Darn those actions in furtherance of crimes, Trump still needs his Roy Cohns, as debate roils on whether to call witnesses. The GOP wants justice by the time the Super Bowl begins.
Some Republican Senators, including potential swing voters like Sen. Lisa Murkowski (R-AK), have raised concerns that a subpoena for John Bolton will trigger a claim of executive privilege by the White House and then lead to undesirable drawn out litigation. House managers have sought to downplay the length of any such dispute, noting perhaps too optimistically that Chief Justice Roberts could decide the issue right then and there. They also argue that a court may not even entertain such a motion. Although the House Managers may prove to be right, we don’t address that here. What both sides ignore is a reason that the White House might never truly want to litigate the executive privilege question. That’s because it could cause a federal court (or the Chief Justice) in short order to make the determination that the President committed a crime. Those advising the President would be wise to think hard before taking the actual step of asserting executive privilege to block the testimony of John Bolton or others.
As a threshold question, the judge will most probably look to whether an exception to executive privilege applies. The court could find that the privilege does not apply, for example, in those instances where the privilege has been waived by the President or his agents having spoken about the contents of the conversation. But there is another threshold issue: if the proposed testimony involves evidence of criminal activity (more commonly understood as the “crime-fraud” exception in the context of attorney-client privilege). As former State Department Legal Adviser Harold Koh and his coauthors explained in a thorough analysis of executive privilege and its exceptions, “government officials cannot use constitutional privileges to hide evidence of crimes” (citing United States v. Nixon, United States v. Myers, Comm. on Judiciary, In Re Sealed Case).
Calling witnesses in the Senate trial is ultimately still about Democratic candidates like Joe Biden. “Senator Joni Ernst admits GOP using impeachment trial to damage Biden in 2020” — Bean Spilling.
In the field of political forecasting, almost nothing is a matter of certainty, and almost everything is a matter of probability. If Democrats nominate Bernie Sanders — who currently leads the field in Iowa and New Hampshire, and appears to be consolidating support among the party’s progressive wing, while its moderates remain splintered — his prospects against Donald Trump in November would be far from hopeless. Polarization has given any major party nominee a high enough floor of support that the term “unelectable” has no real place in the discussion. What’s more, every candidate in the race brings a suite of their own liabilities Trump could exploit.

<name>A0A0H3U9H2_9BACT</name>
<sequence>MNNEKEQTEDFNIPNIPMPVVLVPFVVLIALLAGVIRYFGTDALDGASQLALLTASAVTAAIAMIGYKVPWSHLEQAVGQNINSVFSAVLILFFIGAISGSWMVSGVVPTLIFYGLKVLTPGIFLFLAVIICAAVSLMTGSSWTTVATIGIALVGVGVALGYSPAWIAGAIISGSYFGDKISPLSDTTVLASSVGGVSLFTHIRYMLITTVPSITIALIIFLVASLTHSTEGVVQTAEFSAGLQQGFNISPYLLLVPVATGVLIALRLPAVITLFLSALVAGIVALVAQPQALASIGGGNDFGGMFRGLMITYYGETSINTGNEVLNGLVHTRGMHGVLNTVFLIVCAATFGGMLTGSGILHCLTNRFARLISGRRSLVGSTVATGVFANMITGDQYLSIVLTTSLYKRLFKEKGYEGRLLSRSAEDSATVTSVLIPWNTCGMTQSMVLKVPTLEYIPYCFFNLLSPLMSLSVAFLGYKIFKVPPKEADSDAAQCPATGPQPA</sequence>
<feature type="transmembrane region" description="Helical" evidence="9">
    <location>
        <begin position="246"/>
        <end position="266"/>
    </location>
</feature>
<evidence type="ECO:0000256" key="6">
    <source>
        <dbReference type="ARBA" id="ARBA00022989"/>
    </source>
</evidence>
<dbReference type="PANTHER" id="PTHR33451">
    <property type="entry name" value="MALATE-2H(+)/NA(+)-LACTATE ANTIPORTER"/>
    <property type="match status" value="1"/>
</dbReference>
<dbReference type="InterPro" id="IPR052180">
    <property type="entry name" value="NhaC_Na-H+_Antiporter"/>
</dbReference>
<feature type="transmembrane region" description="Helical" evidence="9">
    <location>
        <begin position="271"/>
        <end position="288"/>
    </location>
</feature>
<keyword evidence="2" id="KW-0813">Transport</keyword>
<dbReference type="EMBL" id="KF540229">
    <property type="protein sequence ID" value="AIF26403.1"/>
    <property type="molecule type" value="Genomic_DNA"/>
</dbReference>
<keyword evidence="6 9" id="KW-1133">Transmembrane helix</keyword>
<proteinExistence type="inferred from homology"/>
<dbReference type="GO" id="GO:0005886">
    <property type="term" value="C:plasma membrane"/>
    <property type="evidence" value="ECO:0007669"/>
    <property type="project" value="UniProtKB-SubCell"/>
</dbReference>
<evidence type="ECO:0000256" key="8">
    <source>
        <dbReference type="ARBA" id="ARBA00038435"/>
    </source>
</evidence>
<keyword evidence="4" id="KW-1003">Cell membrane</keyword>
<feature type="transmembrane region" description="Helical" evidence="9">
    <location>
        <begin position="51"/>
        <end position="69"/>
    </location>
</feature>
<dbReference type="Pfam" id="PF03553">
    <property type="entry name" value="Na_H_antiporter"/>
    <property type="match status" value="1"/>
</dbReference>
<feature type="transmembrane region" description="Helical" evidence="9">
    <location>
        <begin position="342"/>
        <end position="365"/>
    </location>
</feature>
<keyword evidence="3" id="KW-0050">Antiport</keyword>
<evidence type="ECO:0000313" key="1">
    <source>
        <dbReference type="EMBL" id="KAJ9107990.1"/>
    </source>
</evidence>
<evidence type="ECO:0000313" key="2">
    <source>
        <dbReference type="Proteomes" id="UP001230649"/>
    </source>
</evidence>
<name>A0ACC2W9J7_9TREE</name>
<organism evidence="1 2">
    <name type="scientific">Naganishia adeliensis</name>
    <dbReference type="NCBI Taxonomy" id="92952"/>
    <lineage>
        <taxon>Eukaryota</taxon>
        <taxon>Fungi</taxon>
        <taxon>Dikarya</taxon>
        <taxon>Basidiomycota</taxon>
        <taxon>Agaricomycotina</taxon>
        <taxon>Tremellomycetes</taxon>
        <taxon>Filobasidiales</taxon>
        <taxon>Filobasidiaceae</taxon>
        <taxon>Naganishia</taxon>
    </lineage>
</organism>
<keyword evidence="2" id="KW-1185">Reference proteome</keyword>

That said, the totality of the evidence suggests Sanders is an extremely, perhaps uniquely, risky nominee. His vulnerabilities are enormous and untested. No party nomination, with the possible exception of Barry Goldwater in 1964, has put forth a presidential nominee with the level of downside risk exposure as a Sanders-led ticket would bring. To nominate Sanders would be insane.
At this point there is hardly any serious evidence to believe that the best strategy to defeat Trump is to mobilize voters with a radical economic agenda. Public satisfaction with the economy is now at its highest point since the peak of the dot-com boom two decades ago. Trump has serious weaknesses of issues like health care, corruption, taxes, and the environment, and a majority of the public disapproves of Trump’s performance, but he does enjoy broad approval of his economic management. Therefore, his reelection strategy revolves around painting his opponents as radical and dangerous. You may not like me, he will argue, but my opponents are going to turn over the apple cart. A Sanders campaign seems almost designed to play directly into Trump’s message.